OneNote is a note taking app for all of your notes, whether it’s for personal, work, or school. It’s like a digital notebook.
I joined the team in winter 2018 as a product designer, and during my time here I’ve had the opportunity to work on a number of projects:
Designing features for the core app such as page templates, custom tags, and the touch bar
Adapting the Fluent command bar flyout for OneNote
Improving integrations with Microsoft Teams
Designing the Send to OneNote integration with Outlook
Renewing the OneNote start experience to align with Office’s redesign
Design Research, Journey Mapping, Product Design, Prototypes, Visuals, User Testing
When: 2018 - Present
Core app features
I designed several features within OneNote. I gathered research and usage data, defined problems and goals, and then, with research-validated user journeys in mind, created a number of prototypes that I tested until we landed on designs that worked well. Many of these features brought in functionality that was available in OneNote 2016, the older version of the app, but usually with an improved experience founded on user testing.
Send me an email if you’d like to learn more!
Fluent command bar flyout
Fluent introduced the command bar flyout as a new design elements in 2018. It allows for easier access to commonly used tools inline rather than at the top of your window. OneNote is one of the first apps to implement this element, and we initiated several important feedback loops with the Fluent team, especially concerning accessibility for this feature.
My main responsibility was to figure out which commands to include for all of the different types of objects that can be inserted on a OneNote page (such as text, ink, pictures, tables, and files) for both mouse and touch entry. I relied on ribbon and command bar flyout usage data from OneNote, OneNote 2016, Word, Excel, PowerPoint, and Outlook to make my first draft of commands. With much user feedback, I adjusted the design and interaction behavior of the flyout until we came to a design that people resonated with.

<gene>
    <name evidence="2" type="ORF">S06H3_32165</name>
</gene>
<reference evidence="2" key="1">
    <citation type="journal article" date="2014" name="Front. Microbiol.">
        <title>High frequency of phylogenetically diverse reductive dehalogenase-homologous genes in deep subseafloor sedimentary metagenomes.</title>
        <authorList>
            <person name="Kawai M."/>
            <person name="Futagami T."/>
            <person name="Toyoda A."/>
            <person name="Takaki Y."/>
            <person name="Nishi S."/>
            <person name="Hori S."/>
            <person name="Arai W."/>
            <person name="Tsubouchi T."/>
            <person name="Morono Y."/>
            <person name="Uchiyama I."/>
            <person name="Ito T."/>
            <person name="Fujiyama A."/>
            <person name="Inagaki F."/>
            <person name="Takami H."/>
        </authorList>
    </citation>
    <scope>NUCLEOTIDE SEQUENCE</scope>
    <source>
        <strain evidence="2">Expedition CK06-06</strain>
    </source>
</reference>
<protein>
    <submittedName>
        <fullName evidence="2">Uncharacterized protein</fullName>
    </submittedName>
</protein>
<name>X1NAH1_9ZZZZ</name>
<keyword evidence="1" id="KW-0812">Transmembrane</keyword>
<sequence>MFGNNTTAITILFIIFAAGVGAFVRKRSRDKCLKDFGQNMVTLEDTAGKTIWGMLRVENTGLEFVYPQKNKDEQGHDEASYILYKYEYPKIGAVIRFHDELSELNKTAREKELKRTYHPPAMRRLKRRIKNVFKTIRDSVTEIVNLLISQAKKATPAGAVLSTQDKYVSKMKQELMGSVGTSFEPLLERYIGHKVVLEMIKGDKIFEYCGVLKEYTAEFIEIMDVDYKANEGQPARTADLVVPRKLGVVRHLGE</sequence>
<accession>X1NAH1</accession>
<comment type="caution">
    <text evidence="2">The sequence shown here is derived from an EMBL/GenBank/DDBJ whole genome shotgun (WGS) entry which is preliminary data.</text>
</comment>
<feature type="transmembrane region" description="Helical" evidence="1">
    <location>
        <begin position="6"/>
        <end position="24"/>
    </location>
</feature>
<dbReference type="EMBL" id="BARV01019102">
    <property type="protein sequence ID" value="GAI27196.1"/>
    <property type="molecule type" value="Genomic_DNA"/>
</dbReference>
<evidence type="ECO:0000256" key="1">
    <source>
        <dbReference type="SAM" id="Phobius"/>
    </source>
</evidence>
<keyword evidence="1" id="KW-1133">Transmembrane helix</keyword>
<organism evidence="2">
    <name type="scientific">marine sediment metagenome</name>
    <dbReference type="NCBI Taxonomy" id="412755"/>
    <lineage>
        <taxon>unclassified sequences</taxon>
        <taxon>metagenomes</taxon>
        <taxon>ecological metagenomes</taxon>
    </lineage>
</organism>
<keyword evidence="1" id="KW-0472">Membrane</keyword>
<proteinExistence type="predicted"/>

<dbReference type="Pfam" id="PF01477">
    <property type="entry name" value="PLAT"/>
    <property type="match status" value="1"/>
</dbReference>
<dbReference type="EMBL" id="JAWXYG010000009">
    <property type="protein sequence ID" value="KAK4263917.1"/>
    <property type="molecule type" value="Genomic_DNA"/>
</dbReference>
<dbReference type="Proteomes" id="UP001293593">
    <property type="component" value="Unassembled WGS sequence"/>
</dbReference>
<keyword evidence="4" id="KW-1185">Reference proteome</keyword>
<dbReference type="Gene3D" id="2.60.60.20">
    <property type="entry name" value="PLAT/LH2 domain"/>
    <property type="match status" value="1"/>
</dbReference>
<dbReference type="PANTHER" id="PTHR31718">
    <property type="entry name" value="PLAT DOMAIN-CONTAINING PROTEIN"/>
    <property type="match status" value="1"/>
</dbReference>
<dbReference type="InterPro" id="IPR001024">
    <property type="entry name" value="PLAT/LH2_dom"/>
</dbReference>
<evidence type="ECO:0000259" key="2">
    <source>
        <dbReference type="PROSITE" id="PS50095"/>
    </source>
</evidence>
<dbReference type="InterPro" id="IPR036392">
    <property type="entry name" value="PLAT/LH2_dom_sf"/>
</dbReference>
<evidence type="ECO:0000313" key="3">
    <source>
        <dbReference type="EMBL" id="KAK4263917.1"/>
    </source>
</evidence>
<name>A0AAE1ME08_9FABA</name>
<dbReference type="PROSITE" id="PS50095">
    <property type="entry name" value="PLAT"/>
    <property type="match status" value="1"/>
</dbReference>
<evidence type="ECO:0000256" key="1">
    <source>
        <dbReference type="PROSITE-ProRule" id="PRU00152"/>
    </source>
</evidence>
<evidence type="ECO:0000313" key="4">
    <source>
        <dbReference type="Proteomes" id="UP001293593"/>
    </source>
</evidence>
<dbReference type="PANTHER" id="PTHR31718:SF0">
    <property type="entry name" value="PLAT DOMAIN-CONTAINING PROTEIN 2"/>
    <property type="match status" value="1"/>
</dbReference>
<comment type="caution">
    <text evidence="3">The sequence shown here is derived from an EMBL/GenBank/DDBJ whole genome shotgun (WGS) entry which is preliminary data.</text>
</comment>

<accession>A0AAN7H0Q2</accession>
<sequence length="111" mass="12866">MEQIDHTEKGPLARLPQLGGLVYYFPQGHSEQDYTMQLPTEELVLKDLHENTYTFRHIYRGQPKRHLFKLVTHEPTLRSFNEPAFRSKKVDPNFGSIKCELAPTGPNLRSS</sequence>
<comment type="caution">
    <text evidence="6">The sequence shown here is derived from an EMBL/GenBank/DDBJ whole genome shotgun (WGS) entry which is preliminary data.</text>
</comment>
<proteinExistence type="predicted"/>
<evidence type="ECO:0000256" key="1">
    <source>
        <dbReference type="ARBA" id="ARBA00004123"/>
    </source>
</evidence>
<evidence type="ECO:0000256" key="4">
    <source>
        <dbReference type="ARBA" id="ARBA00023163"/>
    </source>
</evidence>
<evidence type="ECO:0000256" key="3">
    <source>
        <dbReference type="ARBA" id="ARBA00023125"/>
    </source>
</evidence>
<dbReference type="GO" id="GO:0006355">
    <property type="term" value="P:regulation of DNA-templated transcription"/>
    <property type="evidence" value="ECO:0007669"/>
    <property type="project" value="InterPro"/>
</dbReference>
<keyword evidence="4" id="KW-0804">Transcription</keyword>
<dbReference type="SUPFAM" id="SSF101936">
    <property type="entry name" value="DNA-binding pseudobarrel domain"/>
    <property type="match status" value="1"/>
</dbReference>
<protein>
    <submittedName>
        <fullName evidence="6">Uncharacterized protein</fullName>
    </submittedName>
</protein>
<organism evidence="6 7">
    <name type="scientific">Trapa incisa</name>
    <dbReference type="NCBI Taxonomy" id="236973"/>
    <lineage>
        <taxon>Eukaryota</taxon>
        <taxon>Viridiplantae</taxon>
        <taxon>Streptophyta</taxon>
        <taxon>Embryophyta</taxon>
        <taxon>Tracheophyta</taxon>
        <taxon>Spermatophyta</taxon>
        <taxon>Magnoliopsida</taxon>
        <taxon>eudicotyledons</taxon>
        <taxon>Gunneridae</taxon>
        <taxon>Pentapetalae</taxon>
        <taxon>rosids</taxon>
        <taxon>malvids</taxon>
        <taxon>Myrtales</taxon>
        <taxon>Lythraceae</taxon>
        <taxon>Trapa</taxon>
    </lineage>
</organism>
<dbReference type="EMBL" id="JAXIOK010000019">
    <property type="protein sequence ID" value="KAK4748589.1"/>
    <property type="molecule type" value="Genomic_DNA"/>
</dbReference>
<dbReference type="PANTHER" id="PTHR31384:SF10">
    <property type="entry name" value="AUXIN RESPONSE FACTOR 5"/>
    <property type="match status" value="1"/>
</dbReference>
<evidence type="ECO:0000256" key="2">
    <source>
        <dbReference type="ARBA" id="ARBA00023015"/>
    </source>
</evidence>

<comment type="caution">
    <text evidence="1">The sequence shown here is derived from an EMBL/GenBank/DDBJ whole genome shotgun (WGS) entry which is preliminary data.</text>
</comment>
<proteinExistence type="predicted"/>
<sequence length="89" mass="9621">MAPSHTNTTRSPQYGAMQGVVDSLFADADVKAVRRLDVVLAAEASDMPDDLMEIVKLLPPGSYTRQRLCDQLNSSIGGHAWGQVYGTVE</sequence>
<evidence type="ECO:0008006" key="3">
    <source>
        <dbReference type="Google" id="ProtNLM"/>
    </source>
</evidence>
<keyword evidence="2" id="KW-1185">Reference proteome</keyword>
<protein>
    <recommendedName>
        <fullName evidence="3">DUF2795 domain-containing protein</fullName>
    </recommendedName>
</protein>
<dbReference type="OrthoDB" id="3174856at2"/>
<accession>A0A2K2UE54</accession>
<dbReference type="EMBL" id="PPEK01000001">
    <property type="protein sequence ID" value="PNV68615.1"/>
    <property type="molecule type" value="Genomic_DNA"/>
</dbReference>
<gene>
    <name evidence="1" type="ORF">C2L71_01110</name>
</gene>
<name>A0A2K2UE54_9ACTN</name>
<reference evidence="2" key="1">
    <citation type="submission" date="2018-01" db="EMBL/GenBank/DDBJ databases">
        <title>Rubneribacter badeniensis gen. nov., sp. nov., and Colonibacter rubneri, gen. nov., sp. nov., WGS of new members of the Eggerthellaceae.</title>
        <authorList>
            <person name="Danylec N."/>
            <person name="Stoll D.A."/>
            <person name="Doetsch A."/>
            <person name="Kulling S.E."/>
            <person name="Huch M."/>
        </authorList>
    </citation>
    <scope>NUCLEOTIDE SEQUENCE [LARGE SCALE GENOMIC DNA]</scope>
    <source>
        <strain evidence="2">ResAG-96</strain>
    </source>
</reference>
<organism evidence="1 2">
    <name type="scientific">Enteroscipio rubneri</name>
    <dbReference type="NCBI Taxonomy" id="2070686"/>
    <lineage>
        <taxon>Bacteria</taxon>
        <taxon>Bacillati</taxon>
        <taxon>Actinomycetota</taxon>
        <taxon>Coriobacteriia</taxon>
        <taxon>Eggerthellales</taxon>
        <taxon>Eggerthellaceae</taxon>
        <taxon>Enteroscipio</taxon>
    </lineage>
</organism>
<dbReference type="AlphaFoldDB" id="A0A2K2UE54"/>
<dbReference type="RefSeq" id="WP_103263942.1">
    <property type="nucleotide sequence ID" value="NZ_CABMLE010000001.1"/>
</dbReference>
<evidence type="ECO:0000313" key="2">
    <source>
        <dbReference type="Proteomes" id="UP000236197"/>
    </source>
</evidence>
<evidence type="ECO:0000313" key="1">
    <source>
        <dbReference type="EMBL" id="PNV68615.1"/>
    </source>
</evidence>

Microsoft Teams integration
Microsoft Teams is a communications platform that combines chat, video meetings, and app integrations to create a hub for teamwork. One of the OneNote integrations is the add tab app, which is used to add a OneNote tab to any chat or team channel. You would then be able to quickly access your notes from within the context of your conversations.
Based on user feedback and research on the existing experience, I created a number of explorations to 1) incorporate a way to create new sections from within the notebook picker and 2) simplify the overall experience. I then conducted user testing and iterated until we could validate the design.
Since the redesign, we’ve seen a huge growth in selections of existing notebooks alongside a decrease in notebook creation.
Outlook Send to OneNote integration
The Send to OneNote integration allows you to save the content of your emails to OneNote. There were two main problems we kept hearing:
Searching for the right notebook was strenuous for some, especially once you had a good handful of notebooks & sections. Even if you always saved emails in the same place, the previous experience required you to visually search for that notebook and section each time.
Users with multiple accounts were struggling to switch between them.
I collaborated with another designer to incorporate a “Recent Sections” section, a familiar concept for OneNote users, and redesign the account switching experience.
OneNote Start for Office.com
The start experience is the first thing users see when they open OneNote online. Office had redesigned their start experiences for Word, Excel, and PowerPoint to optimize for how people actually use the experience so I collaborated with the designer who had led the effort to apply the new design to OneNote.
You can access this experience by going to Office.com and then clicking on the OneNote tile. (You will need to sign in to Office with a work or school account.) Some visual elements have since been updated but the main concept has stayed the same.